UCC to close 108 Radios

Radio broadcaster asked to submit fresh license after a revision of license framework (PHOTO/File)

Radio broadcaster asked to submit fresh license after a revision of license framework (PHOTO/File)

Communications sector regulator—Uganda Communications Commission (UCC) has threatened to withdraw frequency assignment to 108 radios—with the regulator accusing the operators of failure to comply with the new radio broadcasting licensing framework.

The regulator in a statement indicated that despite several reminders, 108 radios have not yet obtained the new licenses.

The UCC has given the radio stations up to September 5, 2022 to acquire the new licenses.

“The Commission shall from September 5th, 2022 withdraw frequency assignments for radio stations that will have failed to satisfy the pending licensing requirements and obtained licenses under the new framework by the August 31,” the statement reads, advising the proprietors of all these radio stations to immediately contact the commission to resolve all outstanding compliance issues and to appear for physical engagement with the Commission on Wednesday.

The UCC also stated that according to sections 26 and 27 of the Act, it is an offence for any person to install, operate or otherwise provide broadcasting services in Uganda without a license issued by the Commission.

In order to improve the efficiency in the sector, the Commission on June 2, 2020 directed all existing radio broadcasters to apply for and obtain licenses under the new radio broadcasting licensing framework.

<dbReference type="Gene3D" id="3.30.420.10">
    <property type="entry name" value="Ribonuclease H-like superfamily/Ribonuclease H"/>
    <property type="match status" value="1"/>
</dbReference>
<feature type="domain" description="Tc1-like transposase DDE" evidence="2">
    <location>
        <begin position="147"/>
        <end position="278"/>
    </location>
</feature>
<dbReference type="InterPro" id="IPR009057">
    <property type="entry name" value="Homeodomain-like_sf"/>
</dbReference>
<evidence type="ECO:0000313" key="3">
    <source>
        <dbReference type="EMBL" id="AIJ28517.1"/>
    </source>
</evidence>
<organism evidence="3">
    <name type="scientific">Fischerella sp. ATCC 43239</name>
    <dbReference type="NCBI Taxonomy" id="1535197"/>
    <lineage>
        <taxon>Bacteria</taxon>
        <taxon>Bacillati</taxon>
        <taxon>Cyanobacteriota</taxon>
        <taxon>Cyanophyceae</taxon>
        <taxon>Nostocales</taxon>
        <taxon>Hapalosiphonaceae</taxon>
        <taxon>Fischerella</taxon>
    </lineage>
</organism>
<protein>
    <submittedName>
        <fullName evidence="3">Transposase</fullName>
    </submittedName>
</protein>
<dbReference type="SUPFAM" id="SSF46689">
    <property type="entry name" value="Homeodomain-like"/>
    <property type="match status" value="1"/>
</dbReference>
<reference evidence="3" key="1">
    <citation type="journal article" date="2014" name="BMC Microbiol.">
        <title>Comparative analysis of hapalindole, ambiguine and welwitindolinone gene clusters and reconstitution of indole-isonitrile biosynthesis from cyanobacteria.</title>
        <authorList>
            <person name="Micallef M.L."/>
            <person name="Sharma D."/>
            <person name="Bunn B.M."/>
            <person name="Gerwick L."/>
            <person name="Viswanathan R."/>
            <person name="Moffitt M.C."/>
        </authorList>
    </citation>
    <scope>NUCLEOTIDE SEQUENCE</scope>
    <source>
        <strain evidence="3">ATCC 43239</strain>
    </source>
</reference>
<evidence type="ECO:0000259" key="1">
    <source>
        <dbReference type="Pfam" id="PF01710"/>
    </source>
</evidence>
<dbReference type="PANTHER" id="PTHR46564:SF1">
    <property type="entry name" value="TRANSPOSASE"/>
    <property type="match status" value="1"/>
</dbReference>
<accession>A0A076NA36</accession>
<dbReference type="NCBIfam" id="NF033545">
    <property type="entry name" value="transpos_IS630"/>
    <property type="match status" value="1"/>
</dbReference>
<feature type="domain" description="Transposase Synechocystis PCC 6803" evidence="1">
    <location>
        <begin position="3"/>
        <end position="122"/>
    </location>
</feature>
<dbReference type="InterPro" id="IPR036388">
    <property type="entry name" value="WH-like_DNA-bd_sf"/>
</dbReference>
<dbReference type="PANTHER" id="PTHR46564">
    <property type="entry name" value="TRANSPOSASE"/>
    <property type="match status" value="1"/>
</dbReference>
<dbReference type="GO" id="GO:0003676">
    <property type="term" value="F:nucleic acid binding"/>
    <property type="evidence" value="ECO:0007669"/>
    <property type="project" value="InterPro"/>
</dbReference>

The UCC however, did not mention how many radios had complied with the new regulations.

Under the new framework, there are different license fees for commercial and communal broadcasting services.

The new framework also provides a five-year license as opposed to the previous one, which was only valid for one year.
The switch from a one-year to five-year license was precipitated by the need to improve the licensing process.

“Given the growing number of operators spread across the country, having to renew the radio license every year has proven to be unrealistic for not only the provider but also the Commission,” the Commission said.

The one-year license is also unfavourable for operators who might be interested in seeking finances to expand their business as financiers are unlikely to be keen on lending to a business with a short-term license.

License fees have been revised too, with the annual license fees for commercial radio, Tier 1 (national radio) fixed at sh7m, and Tier 2 (Kampala region) at sh5.6m.

Annual license fees for Tier 3 (regional cities) are at sh4.2m and Tier 4 (rest of the country) at sh3.5m.

Community radio on the other hand, is to pay sh1.4m in annual license fees.

The revised fees structure constitutes a reduction in sums payable from the current framework, under which annual fees range from sh10m-sh2m.


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